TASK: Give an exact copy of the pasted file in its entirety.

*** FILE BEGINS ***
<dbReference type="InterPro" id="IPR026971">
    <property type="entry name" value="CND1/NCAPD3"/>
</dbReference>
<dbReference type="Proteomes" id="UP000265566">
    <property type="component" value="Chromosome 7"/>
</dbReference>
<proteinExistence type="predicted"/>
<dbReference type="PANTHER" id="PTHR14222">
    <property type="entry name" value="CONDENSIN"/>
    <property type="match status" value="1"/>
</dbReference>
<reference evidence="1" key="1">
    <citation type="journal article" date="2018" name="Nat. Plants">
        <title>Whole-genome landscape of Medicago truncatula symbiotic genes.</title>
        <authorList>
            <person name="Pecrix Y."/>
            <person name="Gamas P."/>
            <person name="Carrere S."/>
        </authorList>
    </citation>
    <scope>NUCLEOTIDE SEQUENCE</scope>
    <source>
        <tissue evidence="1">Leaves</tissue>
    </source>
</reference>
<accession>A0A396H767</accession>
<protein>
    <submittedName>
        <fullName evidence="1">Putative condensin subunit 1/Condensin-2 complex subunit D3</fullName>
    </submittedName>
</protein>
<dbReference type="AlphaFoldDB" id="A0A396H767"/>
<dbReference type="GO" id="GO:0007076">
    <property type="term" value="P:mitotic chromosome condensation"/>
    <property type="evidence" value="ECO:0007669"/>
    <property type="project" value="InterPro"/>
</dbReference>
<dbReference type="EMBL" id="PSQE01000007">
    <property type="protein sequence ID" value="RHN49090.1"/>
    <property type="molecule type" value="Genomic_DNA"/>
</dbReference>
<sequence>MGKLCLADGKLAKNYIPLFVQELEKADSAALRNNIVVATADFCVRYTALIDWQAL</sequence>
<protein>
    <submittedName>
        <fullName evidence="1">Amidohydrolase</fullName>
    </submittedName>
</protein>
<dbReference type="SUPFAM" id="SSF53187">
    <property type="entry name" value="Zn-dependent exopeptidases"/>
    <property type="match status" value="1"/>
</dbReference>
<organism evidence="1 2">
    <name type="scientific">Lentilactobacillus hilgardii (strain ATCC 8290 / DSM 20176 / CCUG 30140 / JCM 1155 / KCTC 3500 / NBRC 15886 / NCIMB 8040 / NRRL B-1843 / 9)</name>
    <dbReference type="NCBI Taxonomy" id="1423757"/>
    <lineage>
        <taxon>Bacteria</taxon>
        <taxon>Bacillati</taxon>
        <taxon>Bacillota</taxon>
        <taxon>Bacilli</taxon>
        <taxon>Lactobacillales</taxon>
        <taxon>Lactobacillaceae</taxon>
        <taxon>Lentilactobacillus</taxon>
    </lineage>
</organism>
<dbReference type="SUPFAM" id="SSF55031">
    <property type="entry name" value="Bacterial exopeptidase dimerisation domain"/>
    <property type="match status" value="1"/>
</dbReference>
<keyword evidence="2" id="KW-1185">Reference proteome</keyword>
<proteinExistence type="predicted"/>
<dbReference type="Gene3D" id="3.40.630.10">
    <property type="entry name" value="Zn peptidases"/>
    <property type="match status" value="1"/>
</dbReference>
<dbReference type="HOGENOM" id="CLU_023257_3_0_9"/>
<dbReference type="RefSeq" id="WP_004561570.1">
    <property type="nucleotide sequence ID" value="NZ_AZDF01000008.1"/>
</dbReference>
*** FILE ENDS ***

<dbReference type="InterPro" id="IPR026971">
    <property type="entry name" value="CND1/NCAPD3"/>
</dbReference>
<dbReference type="Proteomes" id="UP000265566">
    <property type="component" value="Chromosome 7"/>
</dbReference>
<proteinExistence type="predicted"/>
<dbReference type="PANTHER" id="PTHR14222">
    <property type="entry name" value="CONDENSIN"/>
    <property type="match status" value="1"/>
</dbReference>
<reference evidence="1" key="1">
    <citation type="journal article" date="2018" name="Nat. Plants">
        <title>Whole-genome landscape of Medicago truncatula symbiotic genes.</title>
        <authorList>
            <person name="Pecrix Y."/>
            <person name="Gamas P."/>
            <person name="Carrere S."/>
        </authorList>
    </citation>
    <scope>NUCLEOTIDE SEQUENCE</scope>
    <source>
        <tissue evidence="1">Leaves</tissue>
    </source>
</reference>
<accession>A0A396H767</accession>
<protein>
    <submittedName>
        <fullName evidence="1">Putative condensin subunit 1/Condensin-2 complex subunit D3</fullName>
    </submittedName>
</protein>
<dbReference type="AlphaFoldDB" id="A0A396H767"/>
<dbReference type="GO" id="GO:0007076">
    <property type="term" value="P:mitotic chromosome condensation"/>
    <property type="evidence" value="ECO:0007669"/>
    <property type="project" value="InterPro"/>
</dbReference>
<dbReference type="EMBL" id="PSQE01000007">
    <property type="protein sequence ID" value="RHN49090.1"/>
    <property type="molecule type" value="Genomic_DNA"/>
</dbReference>
<sequence>MGKLCLADGKLAKNYIPLFVQELEKADSAALRNNIVVATADFCVRYTALIDWQAL</sequence>
<protein>
    <submittedName>
        <fullName evidence="1">Amidohydrolase</fullName>
    </submittedName>
</protein>
<dbReference type="SUPFAM" id="SSF53187">
    <property type="entry name" value="Zn-dependent exopeptidases"/>
    <property type="match status" value="1"/>
</dbReference>
<organism evidence="1 2">
    <name type="scientific">Lentilactobacillus hilgardii (strain ATCC 8290 / DSM 20176 / CCUG 30140 / JCM 1155 / KCTC 3500 / NBRC 15886 / NCIMB 8040 / NRRL B-1843 / 9)</name>
    <dbReference type="NCBI Taxonomy" id="1423757"/>
    <lineage>
        <taxon>Bacteria</taxon>
        <taxon>Bacillati</taxon>
        <taxon>Bacillota</taxon>
        <taxon>Bacilli</taxon>
        <taxon>Lactobacillales</taxon>
        <taxon>Lactobacillaceae</taxon>
        <taxon>Lentilactobacillus</taxon>
    </lineage>
</organism>
<dbReference type="SUPFAM" id="SSF55031">
    <property type="entry name" value="Bacterial exopeptidase dimerisation domain"/>
    <property type="match status" value="1"/>
</dbReference>
<keyword evidence="2" id="KW-1185">Reference proteome</keyword>
<proteinExistence type="predicted"/>
<dbReference type="Gene3D" id="3.40.630.10">
    <property type="entry name" value="Zn peptidases"/>
    <property type="match status" value="1"/>
</dbReference>
<dbReference type="HOGENOM" id="CLU_023257_3_0_9"/>
<dbReference type="RefSeq" id="WP_004561570.1">
    <property type="nucleotide sequence ID" value="NZ_AZDF01000008.1"/>
</dbReference>